I think 2018 is a year that Singapore is feeling “shiok” for the massive publicity, there are many indirect benefits for a small city state.
First, we successfully held the trump-kim summit, an incredible event that the whole world is looking at.. We stood by the tv, together with the koreans and people around the world, hoping for a peaceful progress of the historic meeting. This event has help to market Singapore as an ideal location for meetings and businesses.
The movie, Crazy Rich Asian also set tongues wagging about Singapore, both mainstream and social media are talking about the disparities of the real and portrayed sides of the country, and most of us identify ourselves as “crazy rich asians” instead. But all in all, it is a fantastic movie that you should go for.
Putting these aside, i think Marina Bay is a really unique place worth talking about. Because where in the world can you revel in the remarkable views of the skyline, enjoy musical performances at the esplanade, watch a spectacular water show, feast on local hawker food and get your nature fix, all at a walkable distance? All the above mentioned is located around Marina Bay. That being said, being small has it advantageous too.
I think any Singaporean would be really proud of their skyline, it is always a nice feeling to sit at the CBD and watch the sun set or enjoy the breeze of the wind. I think the govt did a reasonably good job with urban planning and making our CBD attractive.
I am inspired by bloggers who takes pictures of their own city/town and post it up daily. I’ve been trying to learn how to see things in a different lens. Everyday life can get really dull, boring, rigid and stressful. Sometimes being stuck in the same environment and routine can drive people crazy. That is why i often take breaks and go out of town to broaden my horizons and get a mental break from the hustle and bustle of everyday life in Singapore. It is easier to get a break when you’re in a entirely different environment, i’m the kind that hardly gets stress up when i’m in a foreign land, i absolutely love the process of getting loss, finding directions, speaking to strangers and discovering surprises at every corner.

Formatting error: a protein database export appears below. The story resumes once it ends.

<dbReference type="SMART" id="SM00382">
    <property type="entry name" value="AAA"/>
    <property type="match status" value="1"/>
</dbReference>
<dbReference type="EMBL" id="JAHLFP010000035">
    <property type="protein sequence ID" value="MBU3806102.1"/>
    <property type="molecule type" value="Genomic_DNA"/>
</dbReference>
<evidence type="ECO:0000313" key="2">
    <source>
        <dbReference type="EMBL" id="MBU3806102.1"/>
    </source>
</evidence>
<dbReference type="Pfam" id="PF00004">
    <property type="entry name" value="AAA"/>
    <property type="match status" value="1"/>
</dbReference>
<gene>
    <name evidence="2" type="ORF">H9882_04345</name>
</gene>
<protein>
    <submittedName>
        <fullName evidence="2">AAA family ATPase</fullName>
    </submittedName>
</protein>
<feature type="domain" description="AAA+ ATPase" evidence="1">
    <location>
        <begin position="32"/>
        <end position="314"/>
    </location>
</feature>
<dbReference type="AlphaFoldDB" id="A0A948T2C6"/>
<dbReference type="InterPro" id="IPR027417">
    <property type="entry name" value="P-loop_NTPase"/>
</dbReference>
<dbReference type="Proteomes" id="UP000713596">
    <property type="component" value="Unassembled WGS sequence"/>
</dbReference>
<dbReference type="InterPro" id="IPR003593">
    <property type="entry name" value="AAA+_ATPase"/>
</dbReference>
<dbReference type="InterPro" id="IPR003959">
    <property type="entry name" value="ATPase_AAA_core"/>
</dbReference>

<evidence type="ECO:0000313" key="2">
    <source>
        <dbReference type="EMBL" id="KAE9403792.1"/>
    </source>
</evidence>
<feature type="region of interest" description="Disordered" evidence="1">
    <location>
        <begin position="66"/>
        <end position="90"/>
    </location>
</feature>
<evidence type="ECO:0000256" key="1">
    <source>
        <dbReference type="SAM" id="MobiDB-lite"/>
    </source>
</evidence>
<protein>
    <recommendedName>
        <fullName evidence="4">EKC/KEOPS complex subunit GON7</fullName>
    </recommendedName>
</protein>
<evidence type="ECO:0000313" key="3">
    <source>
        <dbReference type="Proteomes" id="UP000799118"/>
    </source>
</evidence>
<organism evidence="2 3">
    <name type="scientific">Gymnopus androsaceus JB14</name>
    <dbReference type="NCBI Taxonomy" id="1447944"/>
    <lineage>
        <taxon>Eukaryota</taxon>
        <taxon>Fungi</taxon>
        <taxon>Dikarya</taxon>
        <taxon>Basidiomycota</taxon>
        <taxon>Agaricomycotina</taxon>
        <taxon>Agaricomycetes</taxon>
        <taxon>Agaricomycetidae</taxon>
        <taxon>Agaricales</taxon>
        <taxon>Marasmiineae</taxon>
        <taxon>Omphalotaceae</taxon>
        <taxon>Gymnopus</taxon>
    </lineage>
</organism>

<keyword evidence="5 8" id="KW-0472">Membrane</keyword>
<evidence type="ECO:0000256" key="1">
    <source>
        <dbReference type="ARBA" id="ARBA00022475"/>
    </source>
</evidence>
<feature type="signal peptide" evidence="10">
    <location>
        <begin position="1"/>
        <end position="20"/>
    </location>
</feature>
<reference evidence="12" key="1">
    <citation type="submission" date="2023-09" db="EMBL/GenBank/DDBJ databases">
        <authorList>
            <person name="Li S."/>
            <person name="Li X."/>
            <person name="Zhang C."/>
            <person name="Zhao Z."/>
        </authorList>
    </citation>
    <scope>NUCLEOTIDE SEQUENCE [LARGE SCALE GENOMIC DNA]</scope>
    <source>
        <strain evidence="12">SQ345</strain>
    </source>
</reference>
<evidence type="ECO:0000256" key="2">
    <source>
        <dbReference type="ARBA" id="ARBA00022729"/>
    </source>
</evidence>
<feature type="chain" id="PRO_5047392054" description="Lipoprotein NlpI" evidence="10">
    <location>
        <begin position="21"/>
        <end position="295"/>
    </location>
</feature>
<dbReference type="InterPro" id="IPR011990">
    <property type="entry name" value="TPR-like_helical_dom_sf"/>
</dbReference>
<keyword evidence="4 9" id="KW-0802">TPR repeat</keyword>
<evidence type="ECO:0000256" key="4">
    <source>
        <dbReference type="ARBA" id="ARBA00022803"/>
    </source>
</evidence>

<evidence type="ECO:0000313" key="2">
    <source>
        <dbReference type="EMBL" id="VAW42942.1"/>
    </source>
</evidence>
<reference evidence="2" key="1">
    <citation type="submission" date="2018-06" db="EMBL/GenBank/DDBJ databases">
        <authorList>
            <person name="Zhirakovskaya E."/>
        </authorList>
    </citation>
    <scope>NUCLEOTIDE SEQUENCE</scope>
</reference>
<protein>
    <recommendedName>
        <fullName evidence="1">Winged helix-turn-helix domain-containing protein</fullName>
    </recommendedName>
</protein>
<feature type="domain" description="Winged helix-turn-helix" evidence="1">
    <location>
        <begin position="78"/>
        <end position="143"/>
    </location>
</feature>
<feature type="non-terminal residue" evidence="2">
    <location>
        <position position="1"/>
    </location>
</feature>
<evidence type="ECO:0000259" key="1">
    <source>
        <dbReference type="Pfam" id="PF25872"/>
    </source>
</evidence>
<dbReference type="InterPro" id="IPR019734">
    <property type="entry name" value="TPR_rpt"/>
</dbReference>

That said, i’m trying to incorporate this mindset into my daily life, distance myself from the usual thought and familiarity of the activities while enjoying the new experiences. This would require some practice of mindfulness (which is good!) to become a tourist at my own land. Alas, hope this effort would last!
Change is constant and inevitable. Generations of Singaporeans have been brought up to be accustomed to this reality of living in a land scarce and progressive country. Under the Urban Redevelopment Authority Planning (URA), many places will have served its purpose and be revamped to create a vibrant and sustainable place for Singaporeans to live and work in.
Therefore, “Modern day Kampungs” will soon be demolished and “villagers” will have to be relocated to new homes, just like how our pioneer generations faced in the early days, all in the good name of progress.
One of such “Modern day Kampungs” is the iconic Rochor Centre. Known for it’s 4 colour buildings. One of several city-centre podium complexes put up by the Housing and Development Board (HDB) from the mid-1970s into the 1980s. An expressway will be built in place of the HDB flats.
Just guessing if he could be one of the remaining residents here, almost had the urge to walk up and ask him some questions. But shy. Anyway, this picture really depicts a depressing scene in Singapore. I can’t speak for everyone, but to be force to move on with progressivism, especially when there is a lack of support & motivation to do so, would really be depressing. Let us be there for each other.
I pray that we will all practice the state of non-attachment and be truly happy.